TALLAHASSEE – Experts say that scams that target elderly residents of Florida have become more frequent in recent years.
On July 31, Attorney General Pam Bondi filed action against a furniture store in Fort Myers after it allegedly deceived a number of senior citizens into paying far more than the products were worth.
Although this is not the worst of the scams that have taken advantage of seniors, it has shone light upon the fact that elderly individuals are being taken advantage of with increasing frequency.
"I would say that these scams are both more prevalent and more sophisticated in recent years. With the advances in technology, there are many different ways that scammers are targeting people, in particular seniors," Angela Makely, senior manager of public interest and consumer law for the Community Legal Services of Mid-Florida, told the Florida Record. "Often seniors are targeted because they live alone and do not always understand how some technology makes the scammers appear more legitimate."
Makley explained that many scammers will disguise their number and identity to make it appear as though they are legitimate.
"Also, the threats some scammers make frighten seniors, such as 'you will be arrested, we will take your house, or we will file charges against you with the FBI or the CIA,'" Makley said.
Peter M. Vujin, a Miami-based attorney confirmed Makley's assessment of the situation, explaining why scammers so often target the elderly.
"Sadly, it's a growing problem because scammers target vulnerable people, and senior citizens are some of the most vulnerable persons in the State," Vujin told Florida Record.
While elderly individuals may be more prone to being tricked by sophisticated scam artists, the situation is made all the more challenging due to the fact that many are done via phone calls, which are notoriously difficult trace back to the origin of the call.
"The phone call scams are very hard to track down and stop. These scams are often run by a person that uses a fake name, a spoofed number, a fake website and a mail drop. Nothing leads directly back to the scammer. They will also change everything and use a new name, number and mail drop if someone does get close," Makley said.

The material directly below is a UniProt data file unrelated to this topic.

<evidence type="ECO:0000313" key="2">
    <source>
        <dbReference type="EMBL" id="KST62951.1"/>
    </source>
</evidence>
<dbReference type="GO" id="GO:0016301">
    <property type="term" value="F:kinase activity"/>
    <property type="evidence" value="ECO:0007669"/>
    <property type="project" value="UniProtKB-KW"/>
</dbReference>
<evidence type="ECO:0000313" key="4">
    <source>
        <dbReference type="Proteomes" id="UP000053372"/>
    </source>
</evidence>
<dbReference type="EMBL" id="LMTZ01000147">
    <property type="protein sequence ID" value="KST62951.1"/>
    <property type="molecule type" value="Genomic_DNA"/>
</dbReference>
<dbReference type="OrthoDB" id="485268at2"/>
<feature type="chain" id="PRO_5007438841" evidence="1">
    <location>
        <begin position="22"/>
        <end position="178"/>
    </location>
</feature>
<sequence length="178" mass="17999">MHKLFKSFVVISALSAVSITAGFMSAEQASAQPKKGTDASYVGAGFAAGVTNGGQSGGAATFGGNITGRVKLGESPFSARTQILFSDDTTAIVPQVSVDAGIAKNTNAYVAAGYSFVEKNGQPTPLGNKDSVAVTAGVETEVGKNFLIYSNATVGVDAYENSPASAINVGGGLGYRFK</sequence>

Though Makley was unable to provide any statistics on the prevalence of the issue, she did explain that she experiences more interactions with the issue than she has in years past.
"I have been a consumer attorney for approximately 17 years, and I used to get an occasional call. Now I receive calls every week from a frightened client," Makley said.
Ashley M. Chambers, director of communications at the Florida Department of Elder Affairs, explained that one of the reasons why we are seeing these types of incidents occur so much in Florida is because of the demographics of the state.
"As I’m sure you know, we have the highest population percentage of elders in the nation, and it is our goal to help them remain healthy, safe and independent," Chambers told the Florida Record.
Maintaining safety can be challenging at times, especially when the organizations focused on protecting the elderly lack investigative or enforcement liberties, such as the Department of Elder Affairs (DOEA), which houses the statewide Elder Abuse Prevention Program but does not have an investigative or enforcement component. While the Department of Children and Families (DCF) houses Adult Protective Services (APS) and manages the statewide Abuse Hotline (1-800-96-ELDER), they only work by taking in complaints with known offenders, who are often far easier to track down than professional scammers, Chamber explained.
"Known offenders are usually a family member, friend, caregiver, or someone else in a position of trust, not an unknown or third-party offender," Chambers said.
In fact, in the last fiscal year, DCF received 41,160 verified reports of abuse, neglect and exploitation of Florida elders.
"More than 9,100 of them, or 22 percent, were reports of scams and financial exploitation – the third-largest category of reported abuse behind self-neglect and inadequate supervision," Chambers said. "Unfortunately, for every case reported, it is estimated that 24 are not because the victim is too afraid or embarrassed to report it."
Chambers explained that DOEA’s Elder Abuse Prevention Program is statewide and that there are projects underway focused on trying to teach individuals how to identify scams, report them and prevent being taken advantage of.
"The overall coordinator, Allison Bryant, is here at HQ. She oversees 11 abuse prevention coordinators who are divided up in planning/service areas across the state and work out of the local Aging and Disability Resource Centers," Chambers said. "They are out in the community conducting education and outreach events to help elders, their families, caregivers, professionals, and the public know how to prevent themselves from becoming a victim, signs to watch out for and how to report it."
DOEA is also partnering with entities like Seniors vs. Crime out of the attorney general’s office and other fraud prevention/consumer awareness units within the state of Florida. While there are certainly many efforts to bring an end to these scams, the DOEA's secretary, Jeffrey Bragg, believes that this issue requires help from everyone if there is going to be an end to the exploitation of the elderly.
“Each of us has a role to play in protecting our seniors, who should be treasured and respected,” Bragg said in a Facebook post. “Far too many of Florida elders are victimized by abuse. Being aware of the signs of abuse is critical, and it is up to each of us to put an end to this shameful practice.”